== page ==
In a prosecution, the accused bears the onus of establishing the ancillary restraints defence. The same is true in a class action or another civil action for damages. The defence has yet to be tested in any proceeding, however. The Competition Bureau says that it will not second-guess business judgment. However, if the parties could have implemented their arrangement with significantly less restrictive means that were reasonably available to them at the time that the agreement was entered into, then the defence will not be available.
Employment or Competition Law?
The impetus for the wage-fixing and no-poach amendments came from the outcry generated when several grocery store chains cut a $2 per hour pandemic premium they had been paying their workers. As well, American antitrust authorities have been prosecuting wage-fixing cases (so far, with little success).
Nevertheless, the case for dealing with wage-fixing and no-poach agreements in the Competition Act is far from clear. Competition law distinguishes between conduct that always harms competition and thus should be per se illegal, and conduct that may, or may not, cause harm, depending on the circumstances. Price fixing between competitors is considered to be conduct that always harms competition, and is thus per se unlawful.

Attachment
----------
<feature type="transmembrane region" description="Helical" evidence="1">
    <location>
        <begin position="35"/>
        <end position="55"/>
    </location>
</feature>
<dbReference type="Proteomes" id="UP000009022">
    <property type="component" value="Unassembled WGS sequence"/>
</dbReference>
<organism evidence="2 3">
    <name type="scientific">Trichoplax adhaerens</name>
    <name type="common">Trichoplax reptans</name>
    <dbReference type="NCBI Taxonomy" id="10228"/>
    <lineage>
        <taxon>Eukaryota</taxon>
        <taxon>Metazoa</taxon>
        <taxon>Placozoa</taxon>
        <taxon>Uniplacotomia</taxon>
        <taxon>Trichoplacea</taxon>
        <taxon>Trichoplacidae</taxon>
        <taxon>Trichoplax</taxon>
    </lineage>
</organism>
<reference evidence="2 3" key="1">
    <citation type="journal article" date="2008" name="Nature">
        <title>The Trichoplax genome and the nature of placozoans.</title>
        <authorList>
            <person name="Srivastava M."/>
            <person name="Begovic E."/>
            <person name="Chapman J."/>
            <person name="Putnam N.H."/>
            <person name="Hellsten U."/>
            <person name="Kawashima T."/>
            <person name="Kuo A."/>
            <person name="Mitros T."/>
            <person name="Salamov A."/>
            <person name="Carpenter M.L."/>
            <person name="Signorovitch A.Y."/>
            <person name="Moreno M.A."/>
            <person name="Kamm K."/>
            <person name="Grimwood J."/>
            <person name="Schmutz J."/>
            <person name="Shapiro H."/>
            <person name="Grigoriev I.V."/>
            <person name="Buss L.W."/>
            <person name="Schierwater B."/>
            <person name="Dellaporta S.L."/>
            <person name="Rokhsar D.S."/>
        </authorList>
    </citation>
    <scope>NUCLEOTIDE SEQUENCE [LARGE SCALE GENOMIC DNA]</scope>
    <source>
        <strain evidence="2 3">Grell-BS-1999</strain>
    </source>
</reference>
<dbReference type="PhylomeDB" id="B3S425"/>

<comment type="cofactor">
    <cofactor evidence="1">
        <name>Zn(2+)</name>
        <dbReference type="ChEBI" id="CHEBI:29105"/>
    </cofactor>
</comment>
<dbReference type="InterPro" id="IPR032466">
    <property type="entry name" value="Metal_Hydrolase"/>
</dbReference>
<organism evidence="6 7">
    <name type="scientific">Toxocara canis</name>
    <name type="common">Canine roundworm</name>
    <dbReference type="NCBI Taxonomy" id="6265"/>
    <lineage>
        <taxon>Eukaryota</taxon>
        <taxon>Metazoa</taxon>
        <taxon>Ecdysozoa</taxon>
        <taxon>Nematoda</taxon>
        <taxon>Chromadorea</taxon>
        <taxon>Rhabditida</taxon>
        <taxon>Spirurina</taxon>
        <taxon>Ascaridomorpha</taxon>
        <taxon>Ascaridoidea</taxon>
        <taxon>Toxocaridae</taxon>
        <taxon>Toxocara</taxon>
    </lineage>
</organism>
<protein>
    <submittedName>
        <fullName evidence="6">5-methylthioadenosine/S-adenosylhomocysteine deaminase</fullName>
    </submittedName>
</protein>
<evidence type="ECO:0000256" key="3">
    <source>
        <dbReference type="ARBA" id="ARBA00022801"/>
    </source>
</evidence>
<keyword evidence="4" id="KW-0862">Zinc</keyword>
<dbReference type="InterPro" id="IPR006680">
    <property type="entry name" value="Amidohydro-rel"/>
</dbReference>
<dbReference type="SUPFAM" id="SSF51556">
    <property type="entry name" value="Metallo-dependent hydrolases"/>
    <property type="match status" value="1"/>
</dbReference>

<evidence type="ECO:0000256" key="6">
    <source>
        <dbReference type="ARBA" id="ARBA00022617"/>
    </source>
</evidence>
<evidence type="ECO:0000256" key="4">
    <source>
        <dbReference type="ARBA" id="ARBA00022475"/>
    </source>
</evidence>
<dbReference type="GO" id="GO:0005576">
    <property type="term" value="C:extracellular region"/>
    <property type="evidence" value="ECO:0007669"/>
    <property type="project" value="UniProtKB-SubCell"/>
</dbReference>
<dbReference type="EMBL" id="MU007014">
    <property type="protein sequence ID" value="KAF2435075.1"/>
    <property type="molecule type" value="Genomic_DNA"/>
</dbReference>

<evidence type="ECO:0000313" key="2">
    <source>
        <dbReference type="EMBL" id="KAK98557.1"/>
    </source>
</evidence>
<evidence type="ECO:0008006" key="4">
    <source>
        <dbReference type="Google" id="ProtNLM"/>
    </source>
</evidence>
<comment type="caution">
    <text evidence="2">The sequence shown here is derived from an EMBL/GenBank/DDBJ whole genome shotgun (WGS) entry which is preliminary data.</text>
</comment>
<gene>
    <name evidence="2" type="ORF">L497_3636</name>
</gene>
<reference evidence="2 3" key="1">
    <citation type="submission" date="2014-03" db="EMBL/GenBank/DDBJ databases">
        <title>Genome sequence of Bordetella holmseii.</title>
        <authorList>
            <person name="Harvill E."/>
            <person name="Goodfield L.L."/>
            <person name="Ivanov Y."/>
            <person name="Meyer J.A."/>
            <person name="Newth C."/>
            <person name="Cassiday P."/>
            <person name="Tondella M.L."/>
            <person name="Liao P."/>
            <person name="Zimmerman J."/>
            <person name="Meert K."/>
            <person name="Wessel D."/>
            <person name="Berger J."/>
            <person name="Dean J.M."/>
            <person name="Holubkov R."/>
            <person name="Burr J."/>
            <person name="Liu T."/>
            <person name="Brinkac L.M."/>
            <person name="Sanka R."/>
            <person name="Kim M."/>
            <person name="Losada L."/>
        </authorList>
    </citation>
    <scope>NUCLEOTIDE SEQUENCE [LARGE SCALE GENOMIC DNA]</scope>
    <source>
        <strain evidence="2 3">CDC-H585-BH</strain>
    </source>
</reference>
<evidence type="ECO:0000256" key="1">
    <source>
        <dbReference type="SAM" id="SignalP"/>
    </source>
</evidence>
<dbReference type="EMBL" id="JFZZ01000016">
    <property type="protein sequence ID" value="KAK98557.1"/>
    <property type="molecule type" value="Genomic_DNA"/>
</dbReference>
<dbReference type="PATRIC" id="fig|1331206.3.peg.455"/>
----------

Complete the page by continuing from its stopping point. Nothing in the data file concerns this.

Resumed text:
The rationale for banning wage-fixing and no-poach agreements seems not to be that this conduct harms competition, but that it harms workers. The budget itself describes the measure as “tacking practices harmful to workers.”
This suggests that the new provision is really employment legislation, not competition legislation. It will undoubtedly be challenged on the basis that it is outside of Parliament’s legislative competence since employment law is a provincial jurisdiction (except in federally-regulated industries).
What Should Employers Do?
Most businesses have employees. Any business that is a party to an agreement with another business that relates in any way to employees must examine that agreement to determine whether or not it is within the scope of the new prohibition, and if so, whether it is saved by the ancillary restraints defence.
Businesses have one year to do this, as the new wage-fixing and no-poach provision comes into force on June 23, 2023.